How to communicate with investors during a recession

A downturn is not only a test of CFOs’ strategic skills. There’s an art to disseminating information to anxious stakeholders and keeping them onside, especially when the news isn’t good
Young business decision-maker addressing stakeholders in a modern office

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Equity investors will want clarity on the risks they are running and the likelihood of dividends. Lenders will want to be sure that their capital will be returned and that the interest rate rewards them suitably for the risks they are running. Employees, suppliers and customers will want to hear that the business is on a healthy footing. Promising to conjure up a unicorn will not be enough. 

What stakeholders want

“This is all about being transparent,” argues Naresh Aggarwal, associate director, policy and technical, at the Association of Corporate Treasurers. “Making stuff up and/or not telling the whole truth is the worst thing. Although we have a lot of data now, anyone communicating results based on that material has to be clear about the information it really provides.” 

But what if a company finds itself under a particularly harsh spotlight? A firm at the centre of a fast-moving energy crisis as consumers struggle with inflation, for instance. 

“There’s a confluence of factors in energy that have made things move at pace,” says Stuart Jackson, CFO of Octopus Energy. “That makes it even more important to communicate more fully and more frequently.”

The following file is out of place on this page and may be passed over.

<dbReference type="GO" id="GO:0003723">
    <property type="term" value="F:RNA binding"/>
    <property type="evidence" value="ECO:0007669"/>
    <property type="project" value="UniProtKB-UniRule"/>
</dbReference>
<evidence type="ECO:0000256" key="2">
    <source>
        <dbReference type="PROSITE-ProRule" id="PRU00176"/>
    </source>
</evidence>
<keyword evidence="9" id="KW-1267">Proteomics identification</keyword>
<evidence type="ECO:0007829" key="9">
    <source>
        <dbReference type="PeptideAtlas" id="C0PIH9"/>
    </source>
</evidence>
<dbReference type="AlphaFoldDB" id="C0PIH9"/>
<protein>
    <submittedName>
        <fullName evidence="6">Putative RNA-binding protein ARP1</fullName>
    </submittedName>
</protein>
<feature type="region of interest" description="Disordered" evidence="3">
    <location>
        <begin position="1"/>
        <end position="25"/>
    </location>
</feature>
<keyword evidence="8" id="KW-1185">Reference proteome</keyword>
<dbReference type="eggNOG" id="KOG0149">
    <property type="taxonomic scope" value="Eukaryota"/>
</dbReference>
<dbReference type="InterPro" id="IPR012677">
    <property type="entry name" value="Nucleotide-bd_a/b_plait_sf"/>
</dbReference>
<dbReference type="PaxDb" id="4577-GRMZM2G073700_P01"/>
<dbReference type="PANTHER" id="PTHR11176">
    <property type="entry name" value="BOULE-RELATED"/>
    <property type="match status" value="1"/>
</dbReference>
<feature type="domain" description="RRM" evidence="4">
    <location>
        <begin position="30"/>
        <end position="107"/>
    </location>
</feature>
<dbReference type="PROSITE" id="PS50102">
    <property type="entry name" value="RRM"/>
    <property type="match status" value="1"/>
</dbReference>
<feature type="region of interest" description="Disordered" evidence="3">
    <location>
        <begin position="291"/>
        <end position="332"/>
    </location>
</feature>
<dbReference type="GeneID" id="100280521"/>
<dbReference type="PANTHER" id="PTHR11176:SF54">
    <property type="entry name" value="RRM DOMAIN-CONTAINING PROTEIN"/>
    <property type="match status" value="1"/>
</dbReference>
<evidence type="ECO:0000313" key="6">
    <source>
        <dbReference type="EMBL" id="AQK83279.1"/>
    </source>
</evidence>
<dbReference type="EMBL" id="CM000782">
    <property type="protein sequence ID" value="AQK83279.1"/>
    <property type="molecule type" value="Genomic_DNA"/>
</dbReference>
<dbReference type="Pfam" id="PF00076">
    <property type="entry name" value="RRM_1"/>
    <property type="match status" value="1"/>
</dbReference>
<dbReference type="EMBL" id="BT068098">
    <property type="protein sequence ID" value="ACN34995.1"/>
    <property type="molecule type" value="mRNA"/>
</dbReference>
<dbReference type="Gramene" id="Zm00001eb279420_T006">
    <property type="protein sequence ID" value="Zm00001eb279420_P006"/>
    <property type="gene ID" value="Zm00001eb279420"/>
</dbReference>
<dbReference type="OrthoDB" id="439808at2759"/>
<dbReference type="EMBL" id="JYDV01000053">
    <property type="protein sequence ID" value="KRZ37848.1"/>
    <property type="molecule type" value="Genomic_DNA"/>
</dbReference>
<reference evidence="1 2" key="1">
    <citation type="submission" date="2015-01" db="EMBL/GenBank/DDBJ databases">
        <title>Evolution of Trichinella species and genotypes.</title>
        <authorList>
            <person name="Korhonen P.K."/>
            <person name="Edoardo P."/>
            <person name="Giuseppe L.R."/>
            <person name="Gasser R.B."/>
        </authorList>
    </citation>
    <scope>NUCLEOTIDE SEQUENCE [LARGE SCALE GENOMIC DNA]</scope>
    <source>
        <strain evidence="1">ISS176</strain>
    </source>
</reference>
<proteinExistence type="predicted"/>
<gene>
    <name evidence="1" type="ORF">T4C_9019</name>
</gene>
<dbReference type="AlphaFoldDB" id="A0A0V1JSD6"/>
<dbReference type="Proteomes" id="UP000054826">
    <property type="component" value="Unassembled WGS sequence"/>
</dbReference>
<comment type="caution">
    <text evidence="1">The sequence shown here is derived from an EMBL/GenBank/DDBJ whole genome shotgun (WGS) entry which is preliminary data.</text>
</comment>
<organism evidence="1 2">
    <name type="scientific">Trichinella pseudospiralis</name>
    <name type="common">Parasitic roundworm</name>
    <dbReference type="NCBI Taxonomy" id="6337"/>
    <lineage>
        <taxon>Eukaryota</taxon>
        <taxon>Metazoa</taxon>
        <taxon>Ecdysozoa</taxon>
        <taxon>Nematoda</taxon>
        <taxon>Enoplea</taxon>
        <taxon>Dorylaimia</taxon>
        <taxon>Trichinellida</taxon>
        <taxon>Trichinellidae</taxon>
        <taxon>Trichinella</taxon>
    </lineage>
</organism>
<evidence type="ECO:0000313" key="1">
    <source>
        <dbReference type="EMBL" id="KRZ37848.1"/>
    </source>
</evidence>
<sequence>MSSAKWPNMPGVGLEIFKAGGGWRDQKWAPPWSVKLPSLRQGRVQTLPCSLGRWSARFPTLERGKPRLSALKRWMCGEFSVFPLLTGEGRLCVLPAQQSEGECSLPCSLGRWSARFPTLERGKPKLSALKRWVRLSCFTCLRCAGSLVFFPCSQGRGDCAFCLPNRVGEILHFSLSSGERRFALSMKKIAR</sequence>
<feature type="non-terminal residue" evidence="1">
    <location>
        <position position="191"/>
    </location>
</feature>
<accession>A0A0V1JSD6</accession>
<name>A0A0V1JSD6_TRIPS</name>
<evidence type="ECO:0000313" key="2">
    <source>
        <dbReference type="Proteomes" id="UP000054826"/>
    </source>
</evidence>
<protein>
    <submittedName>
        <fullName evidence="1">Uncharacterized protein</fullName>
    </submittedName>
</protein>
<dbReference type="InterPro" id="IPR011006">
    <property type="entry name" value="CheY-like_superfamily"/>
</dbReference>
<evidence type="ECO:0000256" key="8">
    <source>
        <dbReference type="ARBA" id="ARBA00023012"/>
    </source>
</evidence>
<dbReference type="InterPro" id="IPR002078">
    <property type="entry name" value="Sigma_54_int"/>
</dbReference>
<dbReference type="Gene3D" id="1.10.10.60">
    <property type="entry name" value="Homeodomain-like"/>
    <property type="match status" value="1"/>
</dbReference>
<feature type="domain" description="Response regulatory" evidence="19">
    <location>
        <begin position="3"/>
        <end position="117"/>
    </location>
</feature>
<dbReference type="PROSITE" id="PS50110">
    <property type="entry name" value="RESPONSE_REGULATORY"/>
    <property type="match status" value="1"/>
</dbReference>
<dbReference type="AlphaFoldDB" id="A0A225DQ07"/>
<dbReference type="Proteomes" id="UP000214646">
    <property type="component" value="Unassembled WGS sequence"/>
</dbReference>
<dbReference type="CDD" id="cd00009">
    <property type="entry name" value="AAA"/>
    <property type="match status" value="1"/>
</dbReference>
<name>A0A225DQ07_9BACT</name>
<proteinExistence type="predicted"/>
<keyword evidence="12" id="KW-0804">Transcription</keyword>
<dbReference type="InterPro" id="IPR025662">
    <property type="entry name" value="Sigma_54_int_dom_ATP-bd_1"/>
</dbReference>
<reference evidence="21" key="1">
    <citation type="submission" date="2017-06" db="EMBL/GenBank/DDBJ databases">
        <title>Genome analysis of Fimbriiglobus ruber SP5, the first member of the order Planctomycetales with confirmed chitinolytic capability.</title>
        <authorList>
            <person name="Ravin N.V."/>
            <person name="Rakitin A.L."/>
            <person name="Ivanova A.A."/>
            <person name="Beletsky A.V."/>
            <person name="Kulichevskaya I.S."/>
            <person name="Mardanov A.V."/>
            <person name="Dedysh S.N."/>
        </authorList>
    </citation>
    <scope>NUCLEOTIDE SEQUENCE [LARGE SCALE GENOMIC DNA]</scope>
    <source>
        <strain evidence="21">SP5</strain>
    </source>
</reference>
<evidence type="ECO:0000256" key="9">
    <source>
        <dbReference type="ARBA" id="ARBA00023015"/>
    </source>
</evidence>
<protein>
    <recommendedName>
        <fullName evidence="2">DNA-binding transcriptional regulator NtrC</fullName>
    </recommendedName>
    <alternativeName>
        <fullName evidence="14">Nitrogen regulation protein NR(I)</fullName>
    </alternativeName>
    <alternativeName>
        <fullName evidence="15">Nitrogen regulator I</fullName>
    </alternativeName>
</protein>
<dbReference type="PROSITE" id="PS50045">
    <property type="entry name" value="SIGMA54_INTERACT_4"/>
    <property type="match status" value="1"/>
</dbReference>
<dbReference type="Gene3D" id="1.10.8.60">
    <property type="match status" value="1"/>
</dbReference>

Jackson reveals that Octopus built its own data ecosystem under one roof to wrangle vast volumes of material, including meteorological data. That, he says, has given it advantages over the industry’s legacy players when it comes to analysis and disclosure. 

But how can a company collecting so much data know what is pertinent – and how can it ensure that it’s not a ‘black box’ to its investors? 

“It’s not always obvious, judging from the data that goes in at the top, what will come out at the bottom,” Jackson says. “This is probably the most complex business I’ve worked in. But we have developed tools to help us explain what things mean to our shareholders. This also helps with the cadence of reporting.”

Should firms lie low?

When times are tough, it can be tempting for firms to be economical with the truth. Is staying quiet ever a sensible strategy? 

“You can’t play the strategy of flying under the radar. It’s important to control the narrative,” says Rajesh Gupta, CFO of OakNorth Bank. “The only way to do that is to ensure that stakeholders understand the facts, the context and the basis of your views. I’m biased towards providing more fulsome information, but you have to do that in a sharp, concise format that they can understand.” 

As firms have many stakeholders – including investors, employees, customers and suppliers – a single message that satisfies everyone sounds like a stretch. 

“Investors vary in what they want,” Gupta says. “We have some long-term investors who believe in serving ‘the missing middle’. They will give us the space to work through the cycle. But we also have subordinated debt investors who care a lot about the creditworthiness of our asset portfolios. They are looking to understand the extent to which that credit profile will create risk.” 

He says that he tends to give both groups a lot of detail to work with, adding: “There are no multiple versions of the truth at OakNorth.”

Aggarwal believes that, while most people respond sensibly when they hear the truth, the key facts must be delivered carefully to them in the context of a broader story.